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Location: West Central Fl.
The AMA sent a letter to congress saying don't ban pot. We use it in medicines. After reading it congress went home to rest next meeting for got all about AMA. Now President says it not worse than Alcohol . 76 years . Interesting read wonder how they think now. But this was AMA what is talking now is money as Pharmaceuticals companies.

http://druglibrary.org/schaffer/hemp/taxact/t8.htm


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 Post subject: Re: Legalization and taxation of cannabis
PostPosted: Fri Jan 24, 2014 7:22 am 
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Location: West Central Fl.
Hi!

I just signed the petition "President Barack Obama: If marijuana is safer than alcohol, remove it from the DEA's schedule of drugs" on Change.org.

It's important. Will you sign it too? Here's the link:

http://www.change.org/petitions/preside ... e_petition

Thanks! Lee


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 Post subject: Re: Legalization and taxation of cannabis
PostPosted: Fri Jan 24, 2014 8:13 pm 
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Location: West Central Fl.
smbdyiam wrote:
hi
up date
I believe I stated some time ago that I thought in 2 years it will be legalized. Well I think probably closer to 5 years would have been closer. but it is still coming.
http://medicalmarijuana.procon.org/view ... eID=002481
Fl. has been one of the states that is hardest on use and pocession. look at section II of this and what it says about Fl. And TEXAS. Lee
Fl. could be close to 2 years earliest is 1st of July 2013 Lee


another up date
http://news.yahoo.com/florida-marijuana ... 51375.html
Vote could be this Nov Lee


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 Post subject: Re: Legalization and taxation of cannabis
PostPosted: Mon Jan 27, 2014 5:42 pm 
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Location: West Central Fl.
and anther update. past another hurdle. Fl. supreme court oks wording.
http://news.yahoo.com/florida-clears-ke ... 13596.html
This has went a lot faster than I thought. I figured about 2016 now could and probably will be this Nov 2014. Lee


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 Post subject: Re: Legalization and taxation of cannabis
PostPosted: Tue Jan 28, 2014 2:23 pm 
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Posts: 868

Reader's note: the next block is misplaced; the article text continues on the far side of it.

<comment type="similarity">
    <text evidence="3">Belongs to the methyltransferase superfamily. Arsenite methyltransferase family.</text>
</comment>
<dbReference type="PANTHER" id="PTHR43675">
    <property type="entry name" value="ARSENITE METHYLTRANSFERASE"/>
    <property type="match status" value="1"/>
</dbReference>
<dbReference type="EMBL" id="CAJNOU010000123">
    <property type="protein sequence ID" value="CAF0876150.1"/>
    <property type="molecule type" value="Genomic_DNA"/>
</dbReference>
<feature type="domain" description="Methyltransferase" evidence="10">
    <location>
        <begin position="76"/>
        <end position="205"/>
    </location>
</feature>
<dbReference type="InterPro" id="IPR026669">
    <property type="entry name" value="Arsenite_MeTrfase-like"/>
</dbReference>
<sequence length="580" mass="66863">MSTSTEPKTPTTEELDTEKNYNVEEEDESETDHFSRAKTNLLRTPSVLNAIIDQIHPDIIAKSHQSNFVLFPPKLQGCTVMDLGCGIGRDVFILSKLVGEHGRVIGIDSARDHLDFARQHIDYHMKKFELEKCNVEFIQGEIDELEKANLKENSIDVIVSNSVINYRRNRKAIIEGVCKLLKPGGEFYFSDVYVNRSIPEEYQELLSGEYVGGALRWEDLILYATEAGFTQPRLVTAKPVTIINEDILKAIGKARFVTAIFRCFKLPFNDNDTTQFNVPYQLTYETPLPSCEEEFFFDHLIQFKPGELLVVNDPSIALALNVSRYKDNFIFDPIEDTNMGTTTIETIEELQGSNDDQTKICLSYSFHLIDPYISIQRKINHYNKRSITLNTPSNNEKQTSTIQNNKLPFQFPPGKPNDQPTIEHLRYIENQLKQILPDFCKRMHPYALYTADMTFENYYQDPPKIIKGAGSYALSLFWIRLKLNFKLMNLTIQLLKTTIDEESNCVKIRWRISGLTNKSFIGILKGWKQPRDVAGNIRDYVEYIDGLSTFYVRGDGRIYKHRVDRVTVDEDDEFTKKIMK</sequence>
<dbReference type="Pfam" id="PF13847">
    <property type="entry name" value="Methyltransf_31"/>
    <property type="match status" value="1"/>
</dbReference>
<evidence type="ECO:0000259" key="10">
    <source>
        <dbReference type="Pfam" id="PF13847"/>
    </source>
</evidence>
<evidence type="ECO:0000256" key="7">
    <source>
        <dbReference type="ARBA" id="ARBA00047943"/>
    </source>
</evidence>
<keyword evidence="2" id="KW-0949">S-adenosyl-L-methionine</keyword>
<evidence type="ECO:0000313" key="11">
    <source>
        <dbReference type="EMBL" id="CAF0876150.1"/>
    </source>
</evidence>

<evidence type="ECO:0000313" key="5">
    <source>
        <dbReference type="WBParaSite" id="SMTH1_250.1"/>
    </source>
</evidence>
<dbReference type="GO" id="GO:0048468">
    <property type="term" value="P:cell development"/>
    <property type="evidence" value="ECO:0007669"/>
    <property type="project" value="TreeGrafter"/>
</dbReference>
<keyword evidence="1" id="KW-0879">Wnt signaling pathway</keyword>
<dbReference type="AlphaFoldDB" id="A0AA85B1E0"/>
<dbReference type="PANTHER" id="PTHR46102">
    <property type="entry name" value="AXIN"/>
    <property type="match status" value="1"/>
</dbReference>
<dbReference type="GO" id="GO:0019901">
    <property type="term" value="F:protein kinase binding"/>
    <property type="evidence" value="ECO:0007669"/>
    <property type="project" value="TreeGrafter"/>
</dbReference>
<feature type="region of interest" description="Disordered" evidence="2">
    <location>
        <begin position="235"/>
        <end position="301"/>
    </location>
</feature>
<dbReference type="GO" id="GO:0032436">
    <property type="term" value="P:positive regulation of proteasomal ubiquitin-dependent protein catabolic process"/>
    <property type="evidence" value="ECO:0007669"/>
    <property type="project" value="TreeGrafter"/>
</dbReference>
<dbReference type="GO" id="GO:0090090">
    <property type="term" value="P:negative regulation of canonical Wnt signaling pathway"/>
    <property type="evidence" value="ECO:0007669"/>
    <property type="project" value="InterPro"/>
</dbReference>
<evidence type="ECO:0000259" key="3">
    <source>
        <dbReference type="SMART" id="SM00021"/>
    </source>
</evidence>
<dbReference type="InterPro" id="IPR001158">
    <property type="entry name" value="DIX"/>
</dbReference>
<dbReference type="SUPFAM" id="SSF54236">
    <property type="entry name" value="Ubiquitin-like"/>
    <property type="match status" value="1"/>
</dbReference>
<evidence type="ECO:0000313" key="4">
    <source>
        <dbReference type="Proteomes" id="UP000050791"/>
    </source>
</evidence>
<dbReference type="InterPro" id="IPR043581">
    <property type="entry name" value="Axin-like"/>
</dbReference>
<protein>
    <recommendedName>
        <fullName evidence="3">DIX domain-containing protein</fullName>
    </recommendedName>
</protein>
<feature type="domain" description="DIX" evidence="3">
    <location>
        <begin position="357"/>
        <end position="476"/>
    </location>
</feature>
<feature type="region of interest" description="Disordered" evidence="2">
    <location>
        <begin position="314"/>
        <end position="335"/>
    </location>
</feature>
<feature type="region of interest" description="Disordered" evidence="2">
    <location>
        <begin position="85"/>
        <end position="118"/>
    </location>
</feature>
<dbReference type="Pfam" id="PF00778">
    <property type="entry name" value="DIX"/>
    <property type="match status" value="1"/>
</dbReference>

Location: NE Washington
National Cancer Institute published its findings on the evil weed

http://www.cancer.gov/cancertopics/pdq/ ... onal/page4

Laboratory/Animal/Preclinical Studies

Antitumor Effects
Appetite Stimulation
Analgesia

Cannabinoids are a group of 21-carbon–containing terpenophenolic compounds produced uniquely by Cannabis species (e.g., Cannabis sativa L.) .[1,2] These plant-derived compounds may be referred to as phytocannabinoids. Although delta-9-tetrahydrocannabinol (THC) is the primary psychoactive ingredient, other known compounds with biologic activity are cannabinol, cannabidiol (CBD), cannabichromene, cannabigerol, tetrahydrocannabivarin, and delta-8-THC. CBD, in particular, is thought to have significant analgesic and anti-inflammatory activity without the psychoactive effect (high) of delta-9-THC.

Antitumor Effects
One study in mice and rats suggested that cannabinoids may have a protective effect against the development of certain types of tumors.[3] During this 2-year study, groups of mice and rats were given various doses of THC by gavage. A dose-related decrease in the incidence of hepatic adenoma tumors and hepatocellular carcinoma (HCC) was observed in the mice. Decreased incidences of benign tumors (polyps and adenomas) in other organs (mammary gland, uterus, pituitary, testis, and pancreas) were also noted in the rats. In another study, delta-9-THC, delta-8-THC, and cannabinol were found to inhibit the growth of Lewis lung adenocarcinoma cells in vitro and in vivo .[4] In addition, other tumors have been shown to be sensitive to cannabinoid-induced growth inhibition.[5-8]